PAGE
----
Ethiopia’s largest ethnic group, the Oromo, has for the first time in 150 years, held a thanksgiving service for their annual traditional festival in the capital Addis Ababa.
The historic celebration, Ireecha, is on the traditional calendar, an official marking of the end of the rainy season and the beginning of harvest. The Oromo are originally an agrarian people.
The Oromo people are one in every three of the about 100 million Ethiopians. But recent political history has pointed to tensions in which the Oromo feel underrepresented.
In October of 2016, 52 Oromo people were killed in a cultural celebration that turned into a stampede.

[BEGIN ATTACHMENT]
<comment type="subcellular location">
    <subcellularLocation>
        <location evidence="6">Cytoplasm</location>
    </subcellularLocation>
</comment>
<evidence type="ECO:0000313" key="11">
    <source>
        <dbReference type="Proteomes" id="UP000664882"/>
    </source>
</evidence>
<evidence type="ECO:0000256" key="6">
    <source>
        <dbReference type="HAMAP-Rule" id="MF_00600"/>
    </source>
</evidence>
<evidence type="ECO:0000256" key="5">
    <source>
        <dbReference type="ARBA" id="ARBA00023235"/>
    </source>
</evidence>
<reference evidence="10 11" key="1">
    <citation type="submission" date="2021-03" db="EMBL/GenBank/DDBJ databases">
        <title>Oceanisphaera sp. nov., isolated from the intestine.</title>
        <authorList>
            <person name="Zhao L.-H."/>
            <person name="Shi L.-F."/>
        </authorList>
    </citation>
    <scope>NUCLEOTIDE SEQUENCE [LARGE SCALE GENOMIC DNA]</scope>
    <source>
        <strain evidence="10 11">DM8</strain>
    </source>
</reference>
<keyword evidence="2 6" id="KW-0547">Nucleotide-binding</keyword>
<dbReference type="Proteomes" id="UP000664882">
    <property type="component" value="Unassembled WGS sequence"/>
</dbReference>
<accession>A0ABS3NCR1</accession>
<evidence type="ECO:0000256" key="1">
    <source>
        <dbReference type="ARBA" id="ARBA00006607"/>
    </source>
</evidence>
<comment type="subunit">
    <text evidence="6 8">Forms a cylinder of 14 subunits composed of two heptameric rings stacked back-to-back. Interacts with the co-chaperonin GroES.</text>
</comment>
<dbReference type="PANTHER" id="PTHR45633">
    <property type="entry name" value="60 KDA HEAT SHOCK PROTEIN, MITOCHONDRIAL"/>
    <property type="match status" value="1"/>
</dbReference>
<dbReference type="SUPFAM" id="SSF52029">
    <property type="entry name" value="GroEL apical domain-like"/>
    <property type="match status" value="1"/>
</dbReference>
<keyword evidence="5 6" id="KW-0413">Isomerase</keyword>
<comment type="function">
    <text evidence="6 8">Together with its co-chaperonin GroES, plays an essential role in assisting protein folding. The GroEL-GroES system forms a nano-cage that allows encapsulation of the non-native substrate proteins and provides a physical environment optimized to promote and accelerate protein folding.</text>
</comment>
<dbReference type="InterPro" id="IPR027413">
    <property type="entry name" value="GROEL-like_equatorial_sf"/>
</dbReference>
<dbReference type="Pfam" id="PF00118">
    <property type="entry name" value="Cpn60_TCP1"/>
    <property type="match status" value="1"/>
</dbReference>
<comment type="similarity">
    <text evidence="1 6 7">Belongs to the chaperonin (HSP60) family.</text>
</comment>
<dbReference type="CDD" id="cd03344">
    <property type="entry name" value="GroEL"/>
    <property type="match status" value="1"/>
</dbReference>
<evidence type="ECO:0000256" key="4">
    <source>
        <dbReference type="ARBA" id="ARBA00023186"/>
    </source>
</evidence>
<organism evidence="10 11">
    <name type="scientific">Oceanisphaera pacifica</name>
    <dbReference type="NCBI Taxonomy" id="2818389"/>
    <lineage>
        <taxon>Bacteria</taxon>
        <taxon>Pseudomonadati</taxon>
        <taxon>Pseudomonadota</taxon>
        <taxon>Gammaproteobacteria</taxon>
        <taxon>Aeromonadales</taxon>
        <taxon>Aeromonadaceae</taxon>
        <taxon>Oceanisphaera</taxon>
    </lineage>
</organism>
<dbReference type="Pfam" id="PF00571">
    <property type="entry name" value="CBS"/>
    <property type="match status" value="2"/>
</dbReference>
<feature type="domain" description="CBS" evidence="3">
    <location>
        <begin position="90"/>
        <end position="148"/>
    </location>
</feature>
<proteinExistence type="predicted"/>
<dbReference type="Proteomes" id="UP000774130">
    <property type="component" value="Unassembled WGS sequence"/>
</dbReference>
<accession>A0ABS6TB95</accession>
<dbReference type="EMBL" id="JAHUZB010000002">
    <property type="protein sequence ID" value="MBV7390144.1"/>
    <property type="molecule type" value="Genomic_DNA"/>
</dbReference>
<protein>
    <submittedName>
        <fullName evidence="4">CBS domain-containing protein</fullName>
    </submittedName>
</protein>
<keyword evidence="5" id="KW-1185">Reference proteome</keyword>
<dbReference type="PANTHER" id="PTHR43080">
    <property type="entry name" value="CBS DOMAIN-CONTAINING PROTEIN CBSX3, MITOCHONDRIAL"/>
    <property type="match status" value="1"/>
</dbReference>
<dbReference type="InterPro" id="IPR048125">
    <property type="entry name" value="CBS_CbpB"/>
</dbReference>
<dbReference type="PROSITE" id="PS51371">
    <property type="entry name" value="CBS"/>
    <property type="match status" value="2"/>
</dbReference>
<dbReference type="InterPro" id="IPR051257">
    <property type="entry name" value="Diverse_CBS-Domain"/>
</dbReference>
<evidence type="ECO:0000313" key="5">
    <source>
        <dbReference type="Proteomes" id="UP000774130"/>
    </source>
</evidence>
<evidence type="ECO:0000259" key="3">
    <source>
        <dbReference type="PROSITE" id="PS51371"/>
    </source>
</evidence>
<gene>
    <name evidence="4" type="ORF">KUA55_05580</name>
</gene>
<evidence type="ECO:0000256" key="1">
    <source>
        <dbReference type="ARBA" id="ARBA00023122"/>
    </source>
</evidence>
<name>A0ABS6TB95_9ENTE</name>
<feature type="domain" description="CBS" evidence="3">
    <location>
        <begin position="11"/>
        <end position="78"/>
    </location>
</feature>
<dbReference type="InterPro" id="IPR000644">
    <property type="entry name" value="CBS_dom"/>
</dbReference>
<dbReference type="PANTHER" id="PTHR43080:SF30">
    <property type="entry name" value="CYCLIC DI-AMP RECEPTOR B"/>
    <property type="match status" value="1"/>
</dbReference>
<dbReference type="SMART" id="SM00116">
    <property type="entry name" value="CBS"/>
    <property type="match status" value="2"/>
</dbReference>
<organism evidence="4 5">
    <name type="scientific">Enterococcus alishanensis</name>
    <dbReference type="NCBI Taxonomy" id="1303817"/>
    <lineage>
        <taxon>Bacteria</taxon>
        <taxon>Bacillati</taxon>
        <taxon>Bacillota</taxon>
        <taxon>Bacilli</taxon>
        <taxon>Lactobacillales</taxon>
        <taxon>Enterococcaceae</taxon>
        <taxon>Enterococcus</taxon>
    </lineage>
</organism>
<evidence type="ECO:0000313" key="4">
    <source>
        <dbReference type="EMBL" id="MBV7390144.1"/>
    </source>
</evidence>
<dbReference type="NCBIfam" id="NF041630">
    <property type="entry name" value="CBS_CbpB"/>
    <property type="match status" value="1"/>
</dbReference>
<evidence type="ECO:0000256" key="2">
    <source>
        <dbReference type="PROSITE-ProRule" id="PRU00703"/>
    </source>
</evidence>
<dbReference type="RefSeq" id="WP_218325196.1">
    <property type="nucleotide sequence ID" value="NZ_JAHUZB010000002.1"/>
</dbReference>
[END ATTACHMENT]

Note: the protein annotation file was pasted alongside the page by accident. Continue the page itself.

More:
The violence was spurred by the celebrants being fired upon with rubber bullets and tear gas by police. The crowd had used the occasion to chant against the then ruling Tigrayan People’s Liberation Front (TPLF).
The Oromo have for decades demanded land reforms and an end to human rights abuses.
But this year’s celebration spoke of a different story. Hundreds of thousands gathered amidst vibrant colours and joyful sounds around Meskel Square.
Part of the success for this year’s celebration may be attributed to prime minister Abiy Ahmed, an Oromo.
The prime minister has presided over reforms that have seen the increased roles for women in politics, ended political exiles for dissidents and invited private investment in the economy.
Here are some lovely pictures from the festival: